At the time of the Partitions of Poland the prince-bishopric of Warmia with Braunsberg became a part of the Kingdom of Prussia in 1772, and in 1773 the Society of Jesus was suppressed. The Prussian government turned the closed Collegium in 1780 into Gymnasium Academicum, from 1818 called Lyceum Hosianum, which in 1912 became a State Academy.
In 1945 Braunsberg returned to Poland and to its Polish name Braniewo.
Fixed incomes of the Ermland Jesuits came from their real estates, which aggregated in 1603 700 Polish złotys, in 1622 2540 złotys, in 1651 3530 złotys, in 1681 2263 złotys, in 1730 3102 złotys, in 1764 5680 złotys. To the Jesuits belonged (in different periods) villages: Stary Dwór (Althof), Bleishöfen, Kiszpork (Christburg), Daszkowo, Dębiniec, Ławice (Hansdorf), Hiplau, Hirsfelde, Julianowo (Julienshöhe), Klajzak, Krosno (Krossen), Łabuchy (Labuch), Nowa Cerkiew (Neukirchen), Petlików, Rothflies, Ruciana Góra, Sanków, Turznice, Wangory i Wronie.
Papal Seminary (Papal Alumnate) was established officially on 15 March 1581. Its founder was Antonius Possevinus. The Papal seminary served as school for the youths from Protestant countries, who after graduating went back to their countries and encouraged their recatholization. Many alumni after graduating came first to Wilno to study philosophy and theology in Jesuit University of Wilno. In the 16th century the number of alumni fluctuated from 23 to 40. In 1586 the Swedish College was established as an autonomous part of the Papal Seminary.
John Drews, rector of the Papal seminary at the end of the 17th century, built a new building with fancy garden and fountains.
Diocesan Seminary served as a seminary for the Bishopric of Warmia. It was funded by Stanislaus Hosius in 1567 and opened on 25 November 1567. In the 16th century it had from 17 to 24 alumni. Diocesan seminary was directed by a rector of the collegium and by a prefect (lat. praefectus), called later a regens, who was responsible for its students. The Seminary was located in the building of the Priestly Fraternity.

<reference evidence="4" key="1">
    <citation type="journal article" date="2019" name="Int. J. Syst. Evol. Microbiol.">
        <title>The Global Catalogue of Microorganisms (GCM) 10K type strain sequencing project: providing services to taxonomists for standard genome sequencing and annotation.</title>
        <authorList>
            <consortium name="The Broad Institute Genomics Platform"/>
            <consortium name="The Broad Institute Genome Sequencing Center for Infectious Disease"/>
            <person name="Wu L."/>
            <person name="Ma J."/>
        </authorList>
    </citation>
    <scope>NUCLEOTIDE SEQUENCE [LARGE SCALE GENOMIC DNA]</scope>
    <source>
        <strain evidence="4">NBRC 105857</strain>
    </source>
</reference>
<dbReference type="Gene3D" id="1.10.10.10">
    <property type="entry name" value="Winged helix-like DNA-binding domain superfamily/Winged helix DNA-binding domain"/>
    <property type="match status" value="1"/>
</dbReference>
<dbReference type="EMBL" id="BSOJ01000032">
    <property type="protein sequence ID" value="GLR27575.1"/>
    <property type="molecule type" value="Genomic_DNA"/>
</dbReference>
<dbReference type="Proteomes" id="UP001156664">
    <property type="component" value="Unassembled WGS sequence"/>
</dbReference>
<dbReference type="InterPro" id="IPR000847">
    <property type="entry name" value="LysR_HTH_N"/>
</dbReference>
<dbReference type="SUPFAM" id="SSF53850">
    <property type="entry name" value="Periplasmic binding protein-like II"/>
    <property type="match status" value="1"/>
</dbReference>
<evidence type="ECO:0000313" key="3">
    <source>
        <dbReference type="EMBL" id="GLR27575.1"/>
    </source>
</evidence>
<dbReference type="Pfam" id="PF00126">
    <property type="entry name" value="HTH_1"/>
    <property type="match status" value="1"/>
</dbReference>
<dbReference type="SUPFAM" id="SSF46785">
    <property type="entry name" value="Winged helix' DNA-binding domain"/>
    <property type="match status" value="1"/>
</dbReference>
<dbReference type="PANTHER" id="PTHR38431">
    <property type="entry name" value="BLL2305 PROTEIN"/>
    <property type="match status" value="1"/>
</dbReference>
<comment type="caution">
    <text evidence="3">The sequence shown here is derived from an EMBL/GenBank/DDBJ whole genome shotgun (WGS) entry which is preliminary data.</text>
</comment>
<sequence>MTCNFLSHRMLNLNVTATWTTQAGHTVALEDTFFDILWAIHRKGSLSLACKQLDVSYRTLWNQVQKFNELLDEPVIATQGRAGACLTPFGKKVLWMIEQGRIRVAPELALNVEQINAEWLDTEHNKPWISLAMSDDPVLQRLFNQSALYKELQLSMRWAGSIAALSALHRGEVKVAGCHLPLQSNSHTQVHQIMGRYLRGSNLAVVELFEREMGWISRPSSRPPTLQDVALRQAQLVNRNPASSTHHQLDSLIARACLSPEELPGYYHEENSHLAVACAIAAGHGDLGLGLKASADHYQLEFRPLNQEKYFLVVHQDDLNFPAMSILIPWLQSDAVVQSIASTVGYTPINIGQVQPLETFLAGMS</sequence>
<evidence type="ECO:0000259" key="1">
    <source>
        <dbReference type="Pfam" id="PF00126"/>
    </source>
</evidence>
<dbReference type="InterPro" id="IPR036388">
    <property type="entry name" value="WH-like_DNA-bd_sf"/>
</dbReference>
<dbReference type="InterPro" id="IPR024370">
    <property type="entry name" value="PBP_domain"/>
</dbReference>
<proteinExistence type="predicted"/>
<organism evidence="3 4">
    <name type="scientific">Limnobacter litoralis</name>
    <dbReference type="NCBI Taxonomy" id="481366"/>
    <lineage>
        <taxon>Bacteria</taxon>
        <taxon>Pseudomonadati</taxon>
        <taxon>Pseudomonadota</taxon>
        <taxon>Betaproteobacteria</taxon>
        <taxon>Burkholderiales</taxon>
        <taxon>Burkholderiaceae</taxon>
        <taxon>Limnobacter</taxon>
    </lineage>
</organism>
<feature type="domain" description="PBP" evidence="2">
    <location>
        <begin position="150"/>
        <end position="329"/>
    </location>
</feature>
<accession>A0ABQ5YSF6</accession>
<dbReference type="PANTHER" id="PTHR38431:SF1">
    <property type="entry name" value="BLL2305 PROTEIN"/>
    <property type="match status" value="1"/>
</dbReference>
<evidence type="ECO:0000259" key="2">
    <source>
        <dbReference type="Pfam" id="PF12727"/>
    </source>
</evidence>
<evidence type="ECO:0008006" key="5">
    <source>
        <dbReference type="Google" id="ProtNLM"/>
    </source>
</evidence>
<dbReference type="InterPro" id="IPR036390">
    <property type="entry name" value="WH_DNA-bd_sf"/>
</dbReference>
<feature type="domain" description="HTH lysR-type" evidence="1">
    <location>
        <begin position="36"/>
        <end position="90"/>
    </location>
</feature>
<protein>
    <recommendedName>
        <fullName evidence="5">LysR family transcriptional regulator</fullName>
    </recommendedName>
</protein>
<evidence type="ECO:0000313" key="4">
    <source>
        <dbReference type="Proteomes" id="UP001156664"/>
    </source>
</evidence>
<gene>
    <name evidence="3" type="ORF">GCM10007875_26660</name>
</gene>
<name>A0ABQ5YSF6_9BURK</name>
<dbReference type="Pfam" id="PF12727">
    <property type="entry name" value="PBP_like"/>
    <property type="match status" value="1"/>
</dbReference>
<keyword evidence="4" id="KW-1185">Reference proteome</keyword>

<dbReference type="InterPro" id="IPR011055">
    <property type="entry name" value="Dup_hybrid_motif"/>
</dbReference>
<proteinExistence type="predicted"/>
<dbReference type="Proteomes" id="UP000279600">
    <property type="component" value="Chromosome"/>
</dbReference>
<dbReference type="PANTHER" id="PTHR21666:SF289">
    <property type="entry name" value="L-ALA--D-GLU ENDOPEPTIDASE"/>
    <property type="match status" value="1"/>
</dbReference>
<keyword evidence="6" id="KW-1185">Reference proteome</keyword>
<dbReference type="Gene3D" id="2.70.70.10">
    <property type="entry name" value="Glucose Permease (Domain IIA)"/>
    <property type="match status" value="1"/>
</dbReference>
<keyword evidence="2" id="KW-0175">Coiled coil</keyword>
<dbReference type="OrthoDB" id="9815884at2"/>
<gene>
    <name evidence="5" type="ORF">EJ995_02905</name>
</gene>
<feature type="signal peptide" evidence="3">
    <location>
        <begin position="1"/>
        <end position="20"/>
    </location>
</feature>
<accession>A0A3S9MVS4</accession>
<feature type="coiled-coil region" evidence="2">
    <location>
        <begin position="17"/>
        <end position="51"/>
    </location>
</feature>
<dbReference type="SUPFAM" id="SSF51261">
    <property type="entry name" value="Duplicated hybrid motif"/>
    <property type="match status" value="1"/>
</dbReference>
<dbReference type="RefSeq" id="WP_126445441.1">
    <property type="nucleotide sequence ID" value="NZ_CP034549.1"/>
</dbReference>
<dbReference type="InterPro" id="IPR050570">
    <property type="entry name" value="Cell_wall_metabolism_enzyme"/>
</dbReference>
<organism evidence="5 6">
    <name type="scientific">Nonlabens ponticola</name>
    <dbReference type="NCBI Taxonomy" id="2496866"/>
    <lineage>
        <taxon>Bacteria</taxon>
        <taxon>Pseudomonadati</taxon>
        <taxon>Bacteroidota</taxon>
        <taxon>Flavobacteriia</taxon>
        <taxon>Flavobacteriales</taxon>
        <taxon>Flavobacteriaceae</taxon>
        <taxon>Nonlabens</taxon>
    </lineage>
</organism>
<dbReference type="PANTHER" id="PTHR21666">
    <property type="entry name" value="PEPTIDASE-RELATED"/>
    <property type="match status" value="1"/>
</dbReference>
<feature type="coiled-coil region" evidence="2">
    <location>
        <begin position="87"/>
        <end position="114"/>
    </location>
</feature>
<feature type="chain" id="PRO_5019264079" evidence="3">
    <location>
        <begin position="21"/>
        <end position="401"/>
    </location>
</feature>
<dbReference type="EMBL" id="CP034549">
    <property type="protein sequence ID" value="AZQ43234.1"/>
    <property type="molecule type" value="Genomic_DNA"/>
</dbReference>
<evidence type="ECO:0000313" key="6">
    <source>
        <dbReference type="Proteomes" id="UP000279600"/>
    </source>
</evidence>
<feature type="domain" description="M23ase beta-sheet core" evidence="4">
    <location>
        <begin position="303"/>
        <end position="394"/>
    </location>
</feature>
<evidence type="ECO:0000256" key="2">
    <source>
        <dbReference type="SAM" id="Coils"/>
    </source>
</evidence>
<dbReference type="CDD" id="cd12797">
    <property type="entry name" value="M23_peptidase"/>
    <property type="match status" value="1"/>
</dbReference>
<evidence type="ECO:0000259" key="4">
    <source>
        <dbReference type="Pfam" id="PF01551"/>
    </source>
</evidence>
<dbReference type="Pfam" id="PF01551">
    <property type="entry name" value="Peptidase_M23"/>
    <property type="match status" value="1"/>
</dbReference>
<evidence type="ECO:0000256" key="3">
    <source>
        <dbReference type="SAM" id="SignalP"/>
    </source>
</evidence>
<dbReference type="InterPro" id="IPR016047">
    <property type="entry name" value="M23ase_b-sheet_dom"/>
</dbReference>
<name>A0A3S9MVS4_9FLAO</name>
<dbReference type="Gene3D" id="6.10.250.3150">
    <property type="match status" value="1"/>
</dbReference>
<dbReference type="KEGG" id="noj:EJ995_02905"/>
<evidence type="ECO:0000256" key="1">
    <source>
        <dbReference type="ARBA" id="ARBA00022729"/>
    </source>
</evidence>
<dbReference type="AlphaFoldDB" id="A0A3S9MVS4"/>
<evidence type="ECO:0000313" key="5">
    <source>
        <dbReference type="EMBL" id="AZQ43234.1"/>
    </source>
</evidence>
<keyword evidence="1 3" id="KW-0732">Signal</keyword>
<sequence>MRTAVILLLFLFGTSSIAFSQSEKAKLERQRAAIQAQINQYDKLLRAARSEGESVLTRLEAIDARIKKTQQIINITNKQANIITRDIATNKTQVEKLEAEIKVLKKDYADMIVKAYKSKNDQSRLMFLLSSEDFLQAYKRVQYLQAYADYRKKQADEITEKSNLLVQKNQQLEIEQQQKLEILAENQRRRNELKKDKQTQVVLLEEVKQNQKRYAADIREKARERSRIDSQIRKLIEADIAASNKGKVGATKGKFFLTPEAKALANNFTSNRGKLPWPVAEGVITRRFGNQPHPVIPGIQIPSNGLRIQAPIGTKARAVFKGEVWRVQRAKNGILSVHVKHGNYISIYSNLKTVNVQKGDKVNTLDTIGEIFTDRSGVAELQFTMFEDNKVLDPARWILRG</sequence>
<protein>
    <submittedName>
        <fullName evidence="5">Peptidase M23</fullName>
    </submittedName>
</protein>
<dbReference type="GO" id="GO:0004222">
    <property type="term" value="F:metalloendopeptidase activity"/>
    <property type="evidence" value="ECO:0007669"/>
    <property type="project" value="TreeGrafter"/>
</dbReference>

The novitiate of the Polish Province of Society of Jesus was opened in Braunsberg in 1568. The first person who entered the novitiate was Michał Chałkowski, whose examination took place in Braunsberg on 15 June 1569. In the years 1569-1575 126 people applied for admission to the Polish Province of Jesuits, mainly Polish nobles. The first master of novices was Robert Abercromby. The novitiate was located at first in the building of the collegium, then in the old building of the convictus. In 1586 the novitate was moved from Braniewo to Kraków.
- Karl Weierstraß (1815–1897), mathematic teacher in 1848 – 56
- Wilhelm Karl Joseph Killing (1847–1923), mathematic teacher
- Franz Josef Niedenzu (1857–1937), Rector
- Andreas Thiel (1826–1908), Catholic bishop
- Augustinus Bludau, (1863–1930), Catholic bishop
- Konrad Zuse (1910–1995), computer scientist
The original library (about 2000 volumes) was plundered by Swedish troops throughout the Polish–Swedish War (1626–1629) and is still existing at the University of Upsala.
- List of early modern universities in Europe